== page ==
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Saturday, July 28, 2012


20th Fox and Boy On A Dolphin --- Part Two

Trade unions got up in arms over so much overseas lensing. The A.F.L's Hollywood Film Council spread incendiary word, according to The New York Times, that a number of motion pictures being produced by American interests or with American financing are employing Communist union members in preference to members of anti-Communist unions. Dynamite charges these were, but times were desperate (October 1956 saw just over 12,000 US pic industry workers drawing a check, down 1,700 from the previous year).



Loren Sketches at Right by Jean Negulesco


Word got out that Fox planned to roadshow Boy On a Dolphin after producing same in 55mm, this traced to West Coast personnel, but met "with surprise" by New York's home office. The sales department said the plan was news to them, and so did Fox's technical division, reported Variety, one exec adding that it's doubtful many exhibitors would go for the extra cost. 20th had used 55mm for Carousel, 35mm release prints thereby benefiting from greater clarity. Fox tech wizard Earl Sponable acknowledged that 55mm would add somewhat to the quality of the picture, but it would mean really dressing up the house, with special sound presentation, etc. What went unsaid, but appeared clear enough, was that Boy On a Dolphin didn't merit anything like deluxe unveiling such as these rumors promised.


Director Negulesco Offers Up-Close Guidance to Sophia Loren
Jean Negulesco wrote a book wherein he colorfully described Boy On a Dolphin's production. Even from twenty year hindsight, it read as though the director had a distinct crush on Sophia Loren, judging by playful images of them together and drawings he made of the actress. Negulesco handed Loren Boy On a Dolphin with an intro scene where she emerges like a robust Aphrodite from the sea, a bountiful body-slam to US viewers, particularly male ones, who'd word-of-mouth and repeat attend Boy to $2.2 million in domestic rentals. Alan Ladd saw the attraction(s) and boiled, his wife further stoking flames of resentment. Not-knowing-better Loren told interviewers of mirth doing love scenes stood in a trench so as to avoid  dwarfing Ladd, relations between the two becoming cool as if on Arctic location.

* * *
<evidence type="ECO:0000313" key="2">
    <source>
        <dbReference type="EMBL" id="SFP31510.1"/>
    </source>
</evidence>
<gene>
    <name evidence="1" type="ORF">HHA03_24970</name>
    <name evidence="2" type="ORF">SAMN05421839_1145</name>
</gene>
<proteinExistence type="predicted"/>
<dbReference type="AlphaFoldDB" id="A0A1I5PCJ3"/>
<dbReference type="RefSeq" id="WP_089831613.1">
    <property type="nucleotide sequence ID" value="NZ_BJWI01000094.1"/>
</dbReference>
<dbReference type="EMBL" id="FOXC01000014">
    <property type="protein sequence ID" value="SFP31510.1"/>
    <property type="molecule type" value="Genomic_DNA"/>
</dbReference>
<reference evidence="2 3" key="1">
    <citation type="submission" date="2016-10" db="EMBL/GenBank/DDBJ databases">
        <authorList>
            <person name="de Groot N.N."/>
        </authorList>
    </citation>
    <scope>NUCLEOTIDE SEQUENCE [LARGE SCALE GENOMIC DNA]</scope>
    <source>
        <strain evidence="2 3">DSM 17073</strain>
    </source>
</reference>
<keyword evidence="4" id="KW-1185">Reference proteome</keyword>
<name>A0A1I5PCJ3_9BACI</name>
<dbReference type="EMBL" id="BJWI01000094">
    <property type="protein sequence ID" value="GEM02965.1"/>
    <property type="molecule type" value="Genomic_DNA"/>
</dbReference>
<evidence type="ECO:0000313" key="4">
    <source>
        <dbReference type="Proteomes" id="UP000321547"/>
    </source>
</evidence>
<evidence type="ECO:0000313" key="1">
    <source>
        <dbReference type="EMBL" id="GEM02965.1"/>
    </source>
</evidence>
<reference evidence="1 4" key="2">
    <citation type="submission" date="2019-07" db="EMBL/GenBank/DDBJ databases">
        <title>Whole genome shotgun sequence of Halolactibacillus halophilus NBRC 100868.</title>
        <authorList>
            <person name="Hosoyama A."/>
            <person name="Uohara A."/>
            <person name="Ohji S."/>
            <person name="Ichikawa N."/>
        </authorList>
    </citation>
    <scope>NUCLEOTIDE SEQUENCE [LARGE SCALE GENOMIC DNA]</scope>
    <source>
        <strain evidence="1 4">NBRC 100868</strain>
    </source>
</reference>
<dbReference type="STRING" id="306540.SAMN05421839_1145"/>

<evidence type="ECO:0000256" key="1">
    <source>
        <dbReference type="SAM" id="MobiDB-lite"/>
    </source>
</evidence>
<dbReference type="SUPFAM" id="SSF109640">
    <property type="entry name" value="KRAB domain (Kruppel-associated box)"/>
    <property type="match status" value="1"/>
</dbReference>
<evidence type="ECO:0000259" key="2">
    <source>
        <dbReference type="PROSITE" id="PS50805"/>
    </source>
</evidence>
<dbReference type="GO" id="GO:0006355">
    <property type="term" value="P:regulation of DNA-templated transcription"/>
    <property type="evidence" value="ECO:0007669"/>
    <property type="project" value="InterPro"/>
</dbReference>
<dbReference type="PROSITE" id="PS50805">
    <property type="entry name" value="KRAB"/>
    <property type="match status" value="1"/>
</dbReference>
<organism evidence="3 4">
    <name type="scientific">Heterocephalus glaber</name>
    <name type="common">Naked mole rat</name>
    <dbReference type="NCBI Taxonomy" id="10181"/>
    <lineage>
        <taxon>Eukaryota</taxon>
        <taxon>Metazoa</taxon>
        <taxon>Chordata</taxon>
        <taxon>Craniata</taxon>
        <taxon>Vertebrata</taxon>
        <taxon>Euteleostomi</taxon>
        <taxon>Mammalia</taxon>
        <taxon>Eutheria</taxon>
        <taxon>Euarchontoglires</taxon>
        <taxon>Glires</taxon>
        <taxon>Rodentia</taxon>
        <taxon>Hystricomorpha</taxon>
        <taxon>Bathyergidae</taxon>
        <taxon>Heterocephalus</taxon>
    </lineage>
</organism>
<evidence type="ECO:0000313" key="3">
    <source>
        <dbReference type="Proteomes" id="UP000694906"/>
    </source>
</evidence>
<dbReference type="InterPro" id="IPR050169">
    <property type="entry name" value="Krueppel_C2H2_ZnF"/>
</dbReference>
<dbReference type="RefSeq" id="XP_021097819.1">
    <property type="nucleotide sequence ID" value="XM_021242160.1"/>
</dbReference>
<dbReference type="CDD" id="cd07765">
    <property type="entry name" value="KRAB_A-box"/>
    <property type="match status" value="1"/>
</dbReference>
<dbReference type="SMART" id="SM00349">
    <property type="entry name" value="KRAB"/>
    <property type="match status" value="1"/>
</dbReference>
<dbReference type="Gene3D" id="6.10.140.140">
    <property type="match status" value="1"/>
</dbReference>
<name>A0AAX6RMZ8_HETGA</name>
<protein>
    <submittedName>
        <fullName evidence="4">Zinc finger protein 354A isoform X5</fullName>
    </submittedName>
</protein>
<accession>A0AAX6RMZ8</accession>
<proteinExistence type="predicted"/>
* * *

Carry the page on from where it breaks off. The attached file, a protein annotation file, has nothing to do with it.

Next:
Ad For Boy On A Dolphin's Hollywood First-Run
Ladd had surprised his crew by showing up ravaged for the wear of travel (he wouldn't fly, so passage was by ship, then train, clothing and other valuables stolen en route). His alcohol excess and weight gain obliged Negulesco, who never wanted Ladd in the first place, to cover with protective set-ups in addition to ones even-ing height vis-à-vis AL and SL. Compensation for all this was worth-the-trip Grecian backdrops that dominate Boy On a Dolphin, interiors kept to a minimum so that even when dialogue's dull, there's something at least to look at. Scenery alone might have justified 55mm and roadshowing had Boy come off a better movie. Still, there was enough to merit a New York Roxy open with on-stage performing by Louis Armstrong for a four week run begun April 19, 1957.